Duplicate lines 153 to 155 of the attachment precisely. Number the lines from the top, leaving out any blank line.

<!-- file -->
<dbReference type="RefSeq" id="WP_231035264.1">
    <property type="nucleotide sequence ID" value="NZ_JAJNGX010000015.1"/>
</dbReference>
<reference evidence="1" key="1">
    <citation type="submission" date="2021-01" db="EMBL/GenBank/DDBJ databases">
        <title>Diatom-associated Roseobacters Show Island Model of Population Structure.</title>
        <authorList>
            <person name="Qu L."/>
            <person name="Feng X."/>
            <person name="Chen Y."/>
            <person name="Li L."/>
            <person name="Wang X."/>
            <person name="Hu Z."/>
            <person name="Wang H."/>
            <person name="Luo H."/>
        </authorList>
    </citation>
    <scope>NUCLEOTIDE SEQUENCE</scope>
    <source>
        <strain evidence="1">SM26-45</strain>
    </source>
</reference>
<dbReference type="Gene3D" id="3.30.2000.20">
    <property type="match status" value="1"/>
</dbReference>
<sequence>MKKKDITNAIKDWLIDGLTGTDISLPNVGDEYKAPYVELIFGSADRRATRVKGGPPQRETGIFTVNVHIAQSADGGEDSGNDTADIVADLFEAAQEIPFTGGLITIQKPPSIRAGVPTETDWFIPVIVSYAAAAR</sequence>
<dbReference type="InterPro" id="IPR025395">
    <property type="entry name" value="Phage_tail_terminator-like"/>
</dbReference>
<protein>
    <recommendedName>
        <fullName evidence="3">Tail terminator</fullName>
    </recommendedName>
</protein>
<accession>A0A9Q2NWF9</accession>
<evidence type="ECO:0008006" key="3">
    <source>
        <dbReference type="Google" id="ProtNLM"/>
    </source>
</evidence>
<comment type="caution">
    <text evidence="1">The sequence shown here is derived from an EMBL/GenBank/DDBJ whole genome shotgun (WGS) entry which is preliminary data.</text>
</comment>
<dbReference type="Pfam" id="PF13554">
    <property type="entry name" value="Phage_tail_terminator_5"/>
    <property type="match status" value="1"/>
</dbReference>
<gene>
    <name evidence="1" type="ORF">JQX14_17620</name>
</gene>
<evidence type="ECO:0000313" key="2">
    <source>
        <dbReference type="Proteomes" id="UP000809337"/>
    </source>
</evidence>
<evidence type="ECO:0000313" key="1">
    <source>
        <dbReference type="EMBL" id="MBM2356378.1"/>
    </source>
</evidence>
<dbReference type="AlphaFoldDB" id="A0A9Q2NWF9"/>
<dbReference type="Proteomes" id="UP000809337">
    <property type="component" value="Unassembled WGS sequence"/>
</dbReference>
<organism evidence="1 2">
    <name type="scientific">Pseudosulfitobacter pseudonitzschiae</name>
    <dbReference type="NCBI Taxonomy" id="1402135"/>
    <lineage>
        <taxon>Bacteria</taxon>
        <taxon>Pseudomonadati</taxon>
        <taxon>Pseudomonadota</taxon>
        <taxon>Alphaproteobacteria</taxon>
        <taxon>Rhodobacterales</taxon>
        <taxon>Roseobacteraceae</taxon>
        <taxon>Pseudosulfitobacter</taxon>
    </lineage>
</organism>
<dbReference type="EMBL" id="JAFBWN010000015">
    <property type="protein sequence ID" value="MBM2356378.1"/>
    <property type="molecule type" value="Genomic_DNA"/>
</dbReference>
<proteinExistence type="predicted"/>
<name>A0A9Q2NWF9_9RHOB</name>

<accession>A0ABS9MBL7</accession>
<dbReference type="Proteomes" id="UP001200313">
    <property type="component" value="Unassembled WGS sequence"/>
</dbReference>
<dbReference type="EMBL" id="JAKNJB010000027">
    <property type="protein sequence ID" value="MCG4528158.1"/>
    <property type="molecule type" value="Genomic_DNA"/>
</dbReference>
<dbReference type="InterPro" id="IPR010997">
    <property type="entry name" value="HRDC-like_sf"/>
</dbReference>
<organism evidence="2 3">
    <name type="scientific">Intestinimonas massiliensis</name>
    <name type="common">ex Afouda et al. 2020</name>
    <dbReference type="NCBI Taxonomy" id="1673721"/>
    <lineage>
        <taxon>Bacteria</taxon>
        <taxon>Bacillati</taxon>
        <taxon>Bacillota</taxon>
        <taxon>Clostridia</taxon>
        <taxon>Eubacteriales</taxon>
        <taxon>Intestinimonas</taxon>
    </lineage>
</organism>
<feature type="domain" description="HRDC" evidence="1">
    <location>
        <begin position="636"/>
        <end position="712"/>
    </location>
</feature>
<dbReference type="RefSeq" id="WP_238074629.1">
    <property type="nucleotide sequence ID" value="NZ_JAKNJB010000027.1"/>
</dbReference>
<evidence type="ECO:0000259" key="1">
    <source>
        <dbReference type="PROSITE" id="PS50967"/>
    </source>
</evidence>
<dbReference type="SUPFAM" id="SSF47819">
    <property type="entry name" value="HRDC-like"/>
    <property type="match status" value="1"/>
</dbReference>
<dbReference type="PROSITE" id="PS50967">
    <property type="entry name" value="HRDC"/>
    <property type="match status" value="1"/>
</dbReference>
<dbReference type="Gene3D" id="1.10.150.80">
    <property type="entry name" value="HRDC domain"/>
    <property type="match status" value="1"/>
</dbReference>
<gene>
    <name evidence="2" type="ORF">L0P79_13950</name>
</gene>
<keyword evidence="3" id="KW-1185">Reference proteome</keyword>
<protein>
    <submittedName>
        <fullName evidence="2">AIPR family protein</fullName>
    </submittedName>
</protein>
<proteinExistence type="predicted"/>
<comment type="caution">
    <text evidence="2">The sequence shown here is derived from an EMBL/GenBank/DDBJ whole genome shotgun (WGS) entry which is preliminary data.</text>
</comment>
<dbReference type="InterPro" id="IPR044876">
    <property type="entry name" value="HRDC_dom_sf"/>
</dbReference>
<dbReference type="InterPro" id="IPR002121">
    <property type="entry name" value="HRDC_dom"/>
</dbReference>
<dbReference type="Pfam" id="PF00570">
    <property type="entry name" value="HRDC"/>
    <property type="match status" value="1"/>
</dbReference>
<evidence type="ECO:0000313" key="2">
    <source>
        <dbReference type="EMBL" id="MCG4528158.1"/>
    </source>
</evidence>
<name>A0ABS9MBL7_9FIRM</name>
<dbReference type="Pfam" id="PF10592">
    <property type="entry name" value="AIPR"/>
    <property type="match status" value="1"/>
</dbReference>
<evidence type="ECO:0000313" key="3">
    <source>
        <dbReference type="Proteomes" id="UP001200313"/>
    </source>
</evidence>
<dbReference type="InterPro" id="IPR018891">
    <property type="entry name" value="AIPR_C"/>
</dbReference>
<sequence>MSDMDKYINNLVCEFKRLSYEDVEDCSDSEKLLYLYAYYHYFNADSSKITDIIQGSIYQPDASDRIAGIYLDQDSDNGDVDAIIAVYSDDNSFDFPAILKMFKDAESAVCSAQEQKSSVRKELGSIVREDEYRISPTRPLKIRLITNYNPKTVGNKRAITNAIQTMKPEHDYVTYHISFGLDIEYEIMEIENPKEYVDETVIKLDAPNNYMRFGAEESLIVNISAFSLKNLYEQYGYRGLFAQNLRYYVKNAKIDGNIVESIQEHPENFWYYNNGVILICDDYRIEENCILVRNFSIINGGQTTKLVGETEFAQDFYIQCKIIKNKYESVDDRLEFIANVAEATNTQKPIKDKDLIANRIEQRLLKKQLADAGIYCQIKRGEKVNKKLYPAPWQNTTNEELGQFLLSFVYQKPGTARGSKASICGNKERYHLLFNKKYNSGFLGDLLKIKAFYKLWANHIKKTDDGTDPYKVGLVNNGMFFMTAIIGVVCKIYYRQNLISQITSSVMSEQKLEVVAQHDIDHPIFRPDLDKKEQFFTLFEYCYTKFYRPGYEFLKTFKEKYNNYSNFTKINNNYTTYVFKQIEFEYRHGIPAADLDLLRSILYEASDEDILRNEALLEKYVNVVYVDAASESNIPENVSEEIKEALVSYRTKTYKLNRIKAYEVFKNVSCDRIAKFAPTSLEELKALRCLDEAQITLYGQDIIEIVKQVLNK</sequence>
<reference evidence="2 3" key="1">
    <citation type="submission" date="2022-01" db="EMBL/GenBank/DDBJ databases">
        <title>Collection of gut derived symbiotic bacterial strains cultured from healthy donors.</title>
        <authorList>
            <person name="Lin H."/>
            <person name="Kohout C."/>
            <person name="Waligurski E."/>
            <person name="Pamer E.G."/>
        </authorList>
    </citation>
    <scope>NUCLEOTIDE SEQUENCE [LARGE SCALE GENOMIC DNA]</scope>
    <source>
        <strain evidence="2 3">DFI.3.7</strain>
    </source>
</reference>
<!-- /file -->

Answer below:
<dbReference type="Pfam" id="PF00570">
    <property type="entry name" value="HRDC"/>
    <property type="match status" value="1"/>